Government to analyse Eir’s broadband claims, Varadkar tells Dail
The Taoiseach said it was a ‘big turnaround’ for the telecommunications firm.
The Government is willing to consider Eir’s claim that it could deliver the National Broadband Plan for less than a billion euro, the Taoiseach has said.
Leo Varadkar told the Dail it was a “big turnaround” for the telecommunications firm but he was “all ears” as to how it could roll out rural broadband for less.
He added that the Department of Communications had written to Eir seeking clarification over what it was offering.
The company’s chief executive Carolan Lennon told an Oireachtas committee on Tuesday that it was “certain” it could roll out broadband to “every home and farm” in the state for less than a billion euro.
The Government in May appointed Granahan McCourt as the preferred bidder for the rollout of broadband to more than 540,000 homes and businesses across the country. It has committed to spending 3 billion euro on the project.
“This is a big turnaround,” Mr Varadkar said.
“The company is now saying that it can do this project for 1 billion euro and if that’s the case I’m all ears and we have to listen to it.
“We need to know if this offer is real, we need to know if it stacks up. We need to know what kind of delay would be imposed on people in rural Ireland waiting for broadband if we went back to a new procurement process. There would have to be a new procurement process.”
Mr Varadkar said one of his concerns was that the cost savings Eir was offering would be met by imposing higher charges on the 500,000 homes, farms and businesses in rural areas.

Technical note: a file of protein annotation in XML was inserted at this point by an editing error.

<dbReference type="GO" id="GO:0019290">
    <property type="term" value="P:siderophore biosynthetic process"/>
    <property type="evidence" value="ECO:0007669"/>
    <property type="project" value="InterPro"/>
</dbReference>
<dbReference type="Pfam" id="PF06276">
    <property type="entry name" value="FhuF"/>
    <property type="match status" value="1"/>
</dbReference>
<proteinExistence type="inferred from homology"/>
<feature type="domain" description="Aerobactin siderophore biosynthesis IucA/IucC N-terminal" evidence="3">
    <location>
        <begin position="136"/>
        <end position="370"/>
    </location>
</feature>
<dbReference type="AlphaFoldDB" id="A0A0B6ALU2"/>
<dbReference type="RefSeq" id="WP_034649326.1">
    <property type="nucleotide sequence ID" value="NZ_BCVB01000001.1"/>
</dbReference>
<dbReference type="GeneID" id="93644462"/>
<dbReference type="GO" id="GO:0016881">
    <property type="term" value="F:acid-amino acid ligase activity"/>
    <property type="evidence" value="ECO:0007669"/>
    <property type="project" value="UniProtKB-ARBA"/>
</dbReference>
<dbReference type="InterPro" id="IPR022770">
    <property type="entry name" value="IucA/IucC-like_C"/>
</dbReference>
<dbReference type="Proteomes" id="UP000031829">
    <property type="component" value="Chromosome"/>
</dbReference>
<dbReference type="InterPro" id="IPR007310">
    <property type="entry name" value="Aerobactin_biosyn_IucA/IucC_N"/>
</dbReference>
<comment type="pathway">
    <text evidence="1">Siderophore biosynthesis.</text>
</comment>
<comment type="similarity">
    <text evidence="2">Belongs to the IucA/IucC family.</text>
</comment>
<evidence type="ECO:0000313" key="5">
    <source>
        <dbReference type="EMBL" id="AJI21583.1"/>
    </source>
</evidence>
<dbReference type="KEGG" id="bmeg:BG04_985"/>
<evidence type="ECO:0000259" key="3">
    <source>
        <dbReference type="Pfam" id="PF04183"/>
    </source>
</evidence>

He said any higher charges or fees to customers would be a “serious problem” for the Government.
The Taoiseach was speaking after the leader of the opposition accused the Government of being “too dismissive” of Eir’s claim that it could deliver the National Broadband Plan for less than a billion euro.
Fianna Fail leader Micheal Martin welcomed the Government’s decision to look at what Eir was offering.
But Mr Martin claimed former communications minster Denis Naughten “got too close to the Granahan McCourt consortium and the political and electoral imperative took over and the issue of costs went out the window”.
He said costs had “ballooned” from the 2017 estimates, never mind the original estimate of 500 million euro.
“You’ve been too dismissive, so far, of people who have raised legitimate questions about this issue,” he said.
“You’ve been too dismissive yesterday of the Eir submission. It deserves further analysis. I think alternatives should be considered.”